Sommeliers are wine professionals. They are highly trained experts in wine, operating with an extensive understanding of how a wine is made, what are the best types of wine, and what food pairings go well with what kinds of wine. It may seem like a dream job, but the truth is that becoming a Sommelier is not easy. It requires months of work and can cost thousands of dollars, just like any educational program.
In order to become a Sommelier, an individual should first prepare by doing their homework. Of course, this type of homework can be fun – it involves trying wine! Don’t just drink it, though. Instead, practice the art of tasting and savoring wine, then spitting it out. You should also visit wine bars, join wine clubs, and read about wine. This will help you build the necessary background experience and determine whether or not wine is truly a passion of yours.
From there, check out what type of enrollment options there are for becoming a Sommelier in your area. Keep in mind that this is a formal educational process. There are a few different bodies of certification that can certify Sommeliers, with the most well known being the Court of Master Sommeliers. This organization is also one of the oldest bodies when it comes to certifying Sommeliers. According to their standards, there are four levels of Sommeliers: Introductory level, Certified level, Advanced level, and the extremely exclusive Master level. All, of course, carry varying levels of testing and certification, with the Master level being extremely rare and difficult: There have only been 269 Master Sommeliers since the creation of the rank, which dates back to 1969.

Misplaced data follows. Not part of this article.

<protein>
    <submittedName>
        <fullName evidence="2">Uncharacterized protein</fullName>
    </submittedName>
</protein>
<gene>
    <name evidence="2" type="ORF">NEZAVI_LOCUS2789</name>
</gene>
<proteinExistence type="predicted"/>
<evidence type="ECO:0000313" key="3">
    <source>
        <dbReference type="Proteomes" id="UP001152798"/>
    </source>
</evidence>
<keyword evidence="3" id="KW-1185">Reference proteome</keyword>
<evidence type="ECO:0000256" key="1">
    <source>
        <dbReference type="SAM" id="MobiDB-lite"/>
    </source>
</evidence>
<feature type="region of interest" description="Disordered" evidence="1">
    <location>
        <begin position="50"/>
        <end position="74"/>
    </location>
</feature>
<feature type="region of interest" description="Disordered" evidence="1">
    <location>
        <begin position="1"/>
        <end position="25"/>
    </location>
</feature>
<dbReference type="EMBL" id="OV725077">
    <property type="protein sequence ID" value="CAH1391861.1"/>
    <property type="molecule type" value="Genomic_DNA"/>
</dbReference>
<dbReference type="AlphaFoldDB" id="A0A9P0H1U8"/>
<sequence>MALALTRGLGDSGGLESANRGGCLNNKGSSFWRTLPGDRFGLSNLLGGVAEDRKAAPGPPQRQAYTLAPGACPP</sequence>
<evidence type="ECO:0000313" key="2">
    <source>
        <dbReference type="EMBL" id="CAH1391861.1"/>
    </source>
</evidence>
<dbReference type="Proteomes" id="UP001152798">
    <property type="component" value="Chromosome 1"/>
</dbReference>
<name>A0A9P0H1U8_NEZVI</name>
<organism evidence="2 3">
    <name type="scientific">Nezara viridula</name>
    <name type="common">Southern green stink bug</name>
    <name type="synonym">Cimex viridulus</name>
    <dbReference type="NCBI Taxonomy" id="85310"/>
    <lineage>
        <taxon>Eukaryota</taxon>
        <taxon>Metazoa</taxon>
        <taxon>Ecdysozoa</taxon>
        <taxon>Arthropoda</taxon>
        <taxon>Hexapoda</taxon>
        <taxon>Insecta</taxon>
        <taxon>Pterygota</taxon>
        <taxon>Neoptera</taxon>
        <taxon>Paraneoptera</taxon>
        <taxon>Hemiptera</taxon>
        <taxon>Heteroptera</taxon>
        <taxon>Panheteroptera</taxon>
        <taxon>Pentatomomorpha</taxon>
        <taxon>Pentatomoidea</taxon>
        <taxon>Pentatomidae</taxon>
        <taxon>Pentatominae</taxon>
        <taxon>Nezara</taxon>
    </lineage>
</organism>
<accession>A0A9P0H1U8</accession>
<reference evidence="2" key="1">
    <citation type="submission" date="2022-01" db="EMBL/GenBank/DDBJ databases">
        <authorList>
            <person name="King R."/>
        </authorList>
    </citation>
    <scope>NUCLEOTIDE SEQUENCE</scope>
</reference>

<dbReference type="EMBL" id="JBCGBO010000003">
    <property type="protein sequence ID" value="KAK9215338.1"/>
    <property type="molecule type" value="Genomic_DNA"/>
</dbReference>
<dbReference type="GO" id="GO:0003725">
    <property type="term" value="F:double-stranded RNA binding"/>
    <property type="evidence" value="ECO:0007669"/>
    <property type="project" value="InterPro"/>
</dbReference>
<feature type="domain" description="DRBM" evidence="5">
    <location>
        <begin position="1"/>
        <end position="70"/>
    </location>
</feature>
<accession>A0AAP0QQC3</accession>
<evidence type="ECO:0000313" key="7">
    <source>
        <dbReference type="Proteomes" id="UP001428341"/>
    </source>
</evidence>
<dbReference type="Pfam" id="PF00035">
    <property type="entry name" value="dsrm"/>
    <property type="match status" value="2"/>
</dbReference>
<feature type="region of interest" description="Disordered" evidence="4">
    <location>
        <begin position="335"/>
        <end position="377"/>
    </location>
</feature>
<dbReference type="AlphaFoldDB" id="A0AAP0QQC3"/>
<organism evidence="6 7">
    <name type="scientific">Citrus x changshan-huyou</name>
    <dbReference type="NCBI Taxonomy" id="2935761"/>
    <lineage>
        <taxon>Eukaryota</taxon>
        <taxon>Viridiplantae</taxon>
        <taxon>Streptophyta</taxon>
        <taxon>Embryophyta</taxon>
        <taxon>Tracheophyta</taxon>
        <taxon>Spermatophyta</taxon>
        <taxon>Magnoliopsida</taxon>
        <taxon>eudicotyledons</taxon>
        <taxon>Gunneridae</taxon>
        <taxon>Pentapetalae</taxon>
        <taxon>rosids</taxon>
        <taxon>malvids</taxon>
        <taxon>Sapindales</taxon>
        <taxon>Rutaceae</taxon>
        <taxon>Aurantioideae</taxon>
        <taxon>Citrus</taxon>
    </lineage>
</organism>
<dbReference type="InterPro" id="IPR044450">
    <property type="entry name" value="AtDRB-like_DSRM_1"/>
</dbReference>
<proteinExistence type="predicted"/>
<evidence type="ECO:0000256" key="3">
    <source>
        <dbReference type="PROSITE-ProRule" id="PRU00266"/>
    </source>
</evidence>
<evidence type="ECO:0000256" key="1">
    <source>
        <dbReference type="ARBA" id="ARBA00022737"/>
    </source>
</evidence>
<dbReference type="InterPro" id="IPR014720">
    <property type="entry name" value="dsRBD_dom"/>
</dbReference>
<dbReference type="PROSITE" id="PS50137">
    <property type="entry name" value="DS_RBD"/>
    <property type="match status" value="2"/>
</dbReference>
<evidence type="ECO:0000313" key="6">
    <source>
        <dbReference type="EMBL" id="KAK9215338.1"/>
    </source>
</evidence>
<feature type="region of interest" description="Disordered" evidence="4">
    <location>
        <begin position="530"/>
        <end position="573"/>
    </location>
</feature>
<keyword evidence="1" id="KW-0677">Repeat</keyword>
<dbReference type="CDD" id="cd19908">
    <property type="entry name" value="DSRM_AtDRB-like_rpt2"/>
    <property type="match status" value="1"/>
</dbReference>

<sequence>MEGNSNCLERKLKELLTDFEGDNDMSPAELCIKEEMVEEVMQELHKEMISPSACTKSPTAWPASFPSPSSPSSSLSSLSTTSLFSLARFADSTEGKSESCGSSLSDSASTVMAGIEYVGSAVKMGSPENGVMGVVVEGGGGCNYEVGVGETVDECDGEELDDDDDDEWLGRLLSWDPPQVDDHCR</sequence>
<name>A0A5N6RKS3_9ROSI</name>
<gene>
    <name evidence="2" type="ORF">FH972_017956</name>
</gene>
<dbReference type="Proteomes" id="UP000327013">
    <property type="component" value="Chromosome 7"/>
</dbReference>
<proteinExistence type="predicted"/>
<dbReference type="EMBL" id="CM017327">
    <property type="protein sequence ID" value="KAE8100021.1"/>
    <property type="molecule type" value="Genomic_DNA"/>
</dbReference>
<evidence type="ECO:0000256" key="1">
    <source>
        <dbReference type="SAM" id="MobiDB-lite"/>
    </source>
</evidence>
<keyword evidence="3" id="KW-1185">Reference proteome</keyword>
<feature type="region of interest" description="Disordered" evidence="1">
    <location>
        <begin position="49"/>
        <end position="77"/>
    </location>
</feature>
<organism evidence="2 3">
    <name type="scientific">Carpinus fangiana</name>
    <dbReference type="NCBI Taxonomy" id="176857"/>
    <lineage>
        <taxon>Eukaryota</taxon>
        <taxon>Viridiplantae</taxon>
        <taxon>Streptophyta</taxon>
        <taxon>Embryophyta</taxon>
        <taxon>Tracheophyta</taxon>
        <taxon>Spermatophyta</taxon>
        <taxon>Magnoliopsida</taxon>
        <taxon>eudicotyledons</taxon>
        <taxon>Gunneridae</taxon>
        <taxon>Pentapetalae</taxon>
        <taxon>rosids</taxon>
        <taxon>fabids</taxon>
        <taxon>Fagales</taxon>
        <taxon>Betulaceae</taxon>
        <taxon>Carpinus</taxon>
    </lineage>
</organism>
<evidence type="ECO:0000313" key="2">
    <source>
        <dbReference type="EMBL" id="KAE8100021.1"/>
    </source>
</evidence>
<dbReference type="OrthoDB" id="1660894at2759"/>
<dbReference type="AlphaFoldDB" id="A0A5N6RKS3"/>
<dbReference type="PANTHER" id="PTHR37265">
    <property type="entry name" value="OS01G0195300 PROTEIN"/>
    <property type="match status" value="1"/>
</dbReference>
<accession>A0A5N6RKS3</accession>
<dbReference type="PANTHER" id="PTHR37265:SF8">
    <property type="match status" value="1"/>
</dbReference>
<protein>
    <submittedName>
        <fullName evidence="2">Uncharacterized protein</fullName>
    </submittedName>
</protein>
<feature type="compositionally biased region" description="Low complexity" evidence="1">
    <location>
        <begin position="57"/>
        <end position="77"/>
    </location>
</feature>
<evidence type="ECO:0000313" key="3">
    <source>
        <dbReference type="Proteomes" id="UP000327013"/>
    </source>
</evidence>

Becoming a Sommeliers involves studying, learning about the process of wine creation, and having an in-depth understanding of what actually goes into the fermentation and creation of wine. This means you’ll have to know more than what tastes good – you’ll have to have a real understanding of the wine-making process. Each rank has an examination of some sort. This usually involves a written test, blind taste test, and a live service demonstration.
Like any other profession, your formal learning doesn’t stop once you actually become a Sommelier. As a Sommelier, you will be expected to stay up to date with changes in the wine industry, new types of wines, trends, and ideal food and cigar pairings. This requires constant professional development, particularly in a field as broad and diverse as being a Sommelier.
The good news is that the pay for this job usually ranges between $30,000 and $80,000, and this is for a job in which you get paid to drink wine and help other people find the right wine to drink. If this is your passion, this can be a wonderful job, and one well worth the time and energy you put into it.